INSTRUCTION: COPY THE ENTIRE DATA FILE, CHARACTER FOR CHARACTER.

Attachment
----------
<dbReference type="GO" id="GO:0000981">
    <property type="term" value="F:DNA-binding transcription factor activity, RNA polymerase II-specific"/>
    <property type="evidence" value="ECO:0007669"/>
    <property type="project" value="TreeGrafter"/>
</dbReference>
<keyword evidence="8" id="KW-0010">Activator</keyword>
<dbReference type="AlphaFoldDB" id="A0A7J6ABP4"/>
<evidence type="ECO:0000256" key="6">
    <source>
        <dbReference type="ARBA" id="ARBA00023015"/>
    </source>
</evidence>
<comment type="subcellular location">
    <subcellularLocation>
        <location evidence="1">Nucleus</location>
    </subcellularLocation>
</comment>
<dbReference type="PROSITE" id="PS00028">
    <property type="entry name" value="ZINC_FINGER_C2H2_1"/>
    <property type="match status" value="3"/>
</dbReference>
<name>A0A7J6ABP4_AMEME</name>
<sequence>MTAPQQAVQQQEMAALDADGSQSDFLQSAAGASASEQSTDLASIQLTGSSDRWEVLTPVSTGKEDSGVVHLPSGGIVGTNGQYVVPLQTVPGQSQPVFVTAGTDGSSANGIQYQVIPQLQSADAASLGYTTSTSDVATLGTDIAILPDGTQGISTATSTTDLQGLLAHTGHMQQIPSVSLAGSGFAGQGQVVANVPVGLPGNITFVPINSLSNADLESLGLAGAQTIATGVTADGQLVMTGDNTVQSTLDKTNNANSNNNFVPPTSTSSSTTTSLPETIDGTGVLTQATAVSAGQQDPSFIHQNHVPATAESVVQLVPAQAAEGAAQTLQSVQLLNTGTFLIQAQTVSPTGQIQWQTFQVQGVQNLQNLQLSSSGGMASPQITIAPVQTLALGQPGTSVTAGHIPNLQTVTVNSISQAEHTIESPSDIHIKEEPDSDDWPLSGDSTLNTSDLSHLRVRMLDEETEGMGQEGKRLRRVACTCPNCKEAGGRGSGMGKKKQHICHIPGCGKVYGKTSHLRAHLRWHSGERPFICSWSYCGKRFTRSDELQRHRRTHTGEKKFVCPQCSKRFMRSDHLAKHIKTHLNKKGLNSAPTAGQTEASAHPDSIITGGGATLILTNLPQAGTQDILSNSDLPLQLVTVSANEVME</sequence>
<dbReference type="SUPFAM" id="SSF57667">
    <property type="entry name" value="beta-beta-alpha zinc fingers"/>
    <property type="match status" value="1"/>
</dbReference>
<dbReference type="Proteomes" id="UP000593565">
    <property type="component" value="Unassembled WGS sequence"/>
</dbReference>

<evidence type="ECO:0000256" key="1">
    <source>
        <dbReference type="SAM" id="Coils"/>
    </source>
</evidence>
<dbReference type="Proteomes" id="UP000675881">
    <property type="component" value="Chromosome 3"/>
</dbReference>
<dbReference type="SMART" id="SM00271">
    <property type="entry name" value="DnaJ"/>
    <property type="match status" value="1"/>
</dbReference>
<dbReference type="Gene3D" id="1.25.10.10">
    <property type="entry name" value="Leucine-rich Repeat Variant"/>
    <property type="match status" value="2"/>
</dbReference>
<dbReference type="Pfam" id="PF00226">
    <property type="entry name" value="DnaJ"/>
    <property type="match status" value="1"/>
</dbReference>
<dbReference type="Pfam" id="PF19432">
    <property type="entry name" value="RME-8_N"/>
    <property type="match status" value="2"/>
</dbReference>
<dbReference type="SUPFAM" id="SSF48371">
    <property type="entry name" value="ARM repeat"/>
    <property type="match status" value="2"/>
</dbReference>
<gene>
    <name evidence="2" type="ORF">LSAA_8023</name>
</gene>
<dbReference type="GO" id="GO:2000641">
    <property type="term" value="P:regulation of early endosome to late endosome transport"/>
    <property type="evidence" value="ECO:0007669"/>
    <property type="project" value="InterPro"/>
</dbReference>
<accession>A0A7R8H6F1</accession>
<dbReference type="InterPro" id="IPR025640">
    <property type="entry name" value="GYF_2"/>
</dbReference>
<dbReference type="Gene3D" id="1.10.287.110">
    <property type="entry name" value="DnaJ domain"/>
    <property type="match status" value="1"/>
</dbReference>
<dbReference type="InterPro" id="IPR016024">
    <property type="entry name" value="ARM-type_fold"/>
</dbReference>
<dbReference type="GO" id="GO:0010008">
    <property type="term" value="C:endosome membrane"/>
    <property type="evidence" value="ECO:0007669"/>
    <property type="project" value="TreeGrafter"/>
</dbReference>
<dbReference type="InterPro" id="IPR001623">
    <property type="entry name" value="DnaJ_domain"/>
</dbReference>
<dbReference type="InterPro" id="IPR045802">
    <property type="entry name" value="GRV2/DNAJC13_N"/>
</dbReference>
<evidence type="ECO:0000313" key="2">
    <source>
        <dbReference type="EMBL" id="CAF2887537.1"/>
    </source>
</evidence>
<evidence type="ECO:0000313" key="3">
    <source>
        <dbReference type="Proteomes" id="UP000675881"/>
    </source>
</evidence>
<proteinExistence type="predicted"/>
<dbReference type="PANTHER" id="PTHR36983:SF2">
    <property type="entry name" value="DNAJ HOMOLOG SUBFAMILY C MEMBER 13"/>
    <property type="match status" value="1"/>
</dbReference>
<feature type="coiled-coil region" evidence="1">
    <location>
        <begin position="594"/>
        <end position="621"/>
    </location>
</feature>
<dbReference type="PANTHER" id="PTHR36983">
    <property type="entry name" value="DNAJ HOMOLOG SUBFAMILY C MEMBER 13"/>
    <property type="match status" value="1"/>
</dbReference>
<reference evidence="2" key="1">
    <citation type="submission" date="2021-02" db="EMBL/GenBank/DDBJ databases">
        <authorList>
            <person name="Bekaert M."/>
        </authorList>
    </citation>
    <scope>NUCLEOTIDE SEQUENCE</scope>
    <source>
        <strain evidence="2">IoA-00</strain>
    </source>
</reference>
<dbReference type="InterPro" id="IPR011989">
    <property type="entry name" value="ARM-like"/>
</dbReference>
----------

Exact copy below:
<dbReference type="GO" id="GO:0000981">
    <property type="term" value="F:DNA-binding transcription factor activity, RNA polymerase II-specific"/>
    <property type="evidence" value="ECO:0007669"/>
    <property type="project" value="TreeGrafter"/>
</dbReference>
<keyword evidence="8" id="KW-0010">Activator</keyword>
<dbReference type="AlphaFoldDB" id="A0A7J6ABP4"/>
<evidence type="ECO:0000256" key="6">
    <source>
        <dbReference type="ARBA" id="ARBA00023015"/>
    </source>
</evidence>
<comment type="subcellular location">
    <subcellularLocation>
        <location evidence="1">Nucleus</location>
    </subcellularLocation>
</comment>
<dbReference type="PROSITE" id="PS00028">
    <property type="entry name" value="ZINC_FINGER_C2H2_1"/>
    <property type="match status" value="3"/>
</dbReference>
<name>A0A7J6ABP4_AMEME</name>
<sequence>MTAPQQAVQQQEMAALDADGSQSDFLQSAAGASASEQSTDLASIQLTGSSDRWEVLTPVSTGKEDSGVVHLPSGGIVGTNGQYVVPLQTVPGQSQPVFVTAGTDGSSANGIQYQVIPQLQSADAASLGYTTSTSDVATLGTDIAILPDGTQGISTATSTTDLQGLLAHTGHMQQIPSVSLAGSGFAGQGQVVANVPVGLPGNITFVPINSLSNADLESLGLAGAQTIATGVTADGQLVMTGDNTVQSTLDKTNNANSNNNFVPPTSTSSSTTTSLPETIDGTGVLTQATAVSAGQQDPSFIHQNHVPATAESVVQLVPAQAAEGAAQTLQSVQLLNTGTFLIQAQTVSPTGQIQWQTFQVQGVQNLQNLQLSSSGGMASPQITIAPVQTLALGQPGTSVTAGHIPNLQTVTVNSISQAEHTIESPSDIHIKEEPDSDDWPLSGDSTLNTSDLSHLRVRMLDEETEGMGQEGKRLRRVACTCPNCKEAGGRGSGMGKKKQHICHIPGCGKVYGKTSHLRAHLRWHSGERPFICSWSYCGKRFTRSDELQRHRRTHTGEKKFVCPQCSKRFMRSDHLAKHIKTHLNKKGLNSAPTAGQTEASAHPDSIITGGGATLILTNLPQAGTQDILSNSDLPLQLVTVSANEVME</sequence>
<dbReference type="SUPFAM" id="SSF57667">
    <property type="entry name" value="beta-beta-alpha zinc fingers"/>
    <property type="match status" value="1"/>
</dbReference>
<dbReference type="Proteomes" id="UP000593565">
    <property type="component" value="Unassembled WGS sequence"/>
</dbReference>

<evidence type="ECO:0000256" key="1">
    <source>
        <dbReference type="SAM" id="Coils"/>
    </source>
</evidence>
<dbReference type="Proteomes" id="UP000675881">
    <property type="component" value="Chromosome 3"/>
</dbReference>
<dbReference type="SMART" id="SM00271">
    <property type="entry name" value="DnaJ"/>
    <property type="match status" value="1"/>
</dbReference>
<dbReference type="Gene3D" id="1.25.10.10">
    <property type="entry name" value="Leucine-rich Repeat Variant"/>
    <property type="match status" value="2"/>
</dbReference>
<dbReference type="Pfam" id="PF00226">
    <property type="entry name" value="DnaJ"/>
    <property type="match status" value="1"/>
</dbReference>
<dbReference type="Pfam" id="PF19432">
    <property type="entry name" value="RME-8_N"/>
    <property type="match status" value="2"/>
</dbReference>
<dbReference type="SUPFAM" id="SSF48371">
    <property type="entry name" value="ARM repeat"/>
    <property type="match status" value="2"/>
</dbReference>
<gene>
    <name evidence="2" type="ORF">LSAA_8023</name>
</gene>
<dbReference type="GO" id="GO:2000641">
    <property type="term" value="P:regulation of early endosome to late endosome transport"/>
    <property type="evidence" value="ECO:0007669"/>
    <property type="project" value="InterPro"/>
</dbReference>
<accession>A0A7R8H6F1</accession>
<dbReference type="InterPro" id="IPR025640">
    <property type="entry name" value="GYF_2"/>
</dbReference>
<dbReference type="Gene3D" id="1.10.287.110">
    <property type="entry name" value="DnaJ domain"/>
    <property type="match status" value="1"/>
</dbReference>
<dbReference type="InterPro" id="IPR016024">
    <property type="entry name" value="ARM-type_fold"/>
</dbReference>
<dbReference type="GO" id="GO:0010008">
    <property type="term" value="C:endosome membrane"/>
    <property type="evidence" value="ECO:0007669"/>
    <property type="project" value="TreeGrafter"/>
</dbReference>
<dbReference type="InterPro" id="IPR001623">
    <property type="entry name" value="DnaJ_domain"/>
</dbReference>
<dbReference type="InterPro" id="IPR045802">
    <property type="entry name" value="GRV2/DNAJC13_N"/>
</dbReference>
<evidence type="ECO:0000313" key="2">
    <source>
        <dbReference type="EMBL" id="CAF2887537.1"/>
    </source>
</evidence>
<evidence type="ECO:0000313" key="3">
    <source>
        <dbReference type="Proteomes" id="UP000675881"/>
    </source>
</evidence>
<proteinExistence type="predicted"/>
<dbReference type="PANTHER" id="PTHR36983:SF2">
    <property type="entry name" value="DNAJ HOMOLOG SUBFAMILY C MEMBER 13"/>
    <property type="match status" value="1"/>
</dbReference>
<feature type="coiled-coil region" evidence="1">
    <location>
        <begin position="594"/>
        <end position="621"/>
    </location>
</feature>
<dbReference type="PANTHER" id="PTHR36983">
    <property type="entry name" value="DNAJ HOMOLOG SUBFAMILY C MEMBER 13"/>
    <property type="match status" value="1"/>
</dbReference>
<reference evidence="2" key="1">
    <citation type="submission" date="2021-02" db="EMBL/GenBank/DDBJ databases">
        <authorList>
            <person name="Bekaert M."/>
        </authorList>
    </citation>
    <scope>NUCLEOTIDE SEQUENCE</scope>
    <source>
        <strain evidence="2">IoA-00</strain>
    </source>
</reference>
<dbReference type="InterPro" id="IPR011989">
    <property type="entry name" value="ARM-like"/>
</dbReference>